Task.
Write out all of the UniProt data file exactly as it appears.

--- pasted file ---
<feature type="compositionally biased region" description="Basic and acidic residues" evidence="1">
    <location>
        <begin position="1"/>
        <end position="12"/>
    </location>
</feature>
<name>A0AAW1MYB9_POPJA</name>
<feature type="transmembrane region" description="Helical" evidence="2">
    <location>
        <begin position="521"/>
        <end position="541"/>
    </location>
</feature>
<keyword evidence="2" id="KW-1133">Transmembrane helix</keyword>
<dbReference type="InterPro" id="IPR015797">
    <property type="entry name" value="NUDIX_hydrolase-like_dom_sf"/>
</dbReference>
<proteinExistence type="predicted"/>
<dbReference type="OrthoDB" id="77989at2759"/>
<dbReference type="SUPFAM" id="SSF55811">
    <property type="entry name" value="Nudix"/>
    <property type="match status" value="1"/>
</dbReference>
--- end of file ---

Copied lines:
<feature type="compositionally biased region" description="Basic and acidic residues" evidence="1">
    <location>
        <begin position="1"/>
        <end position="12"/>
    </location>
</feature>
<name>A0AAW1MYB9_POPJA</name>
<feature type="transmembrane region" description="Helical" evidence="2">
    <location>
        <begin position="521"/>
        <end position="541"/>
    </location>
</feature>
<keyword evidence="2" id="KW-1133">Transmembrane helix</keyword>
<dbReference type="InterPro" id="IPR015797">
    <property type="entry name" value="NUDIX_hydrolase-like_dom_sf"/>
</dbReference>
<proteinExistence type="predicted"/>
<dbReference type="OrthoDB" id="77989at2759"/>
<dbReference type="SUPFAM" id="SSF55811">
    <property type="entry name" value="Nudix"/>
    <property type="match status" value="1"/>
</dbReference>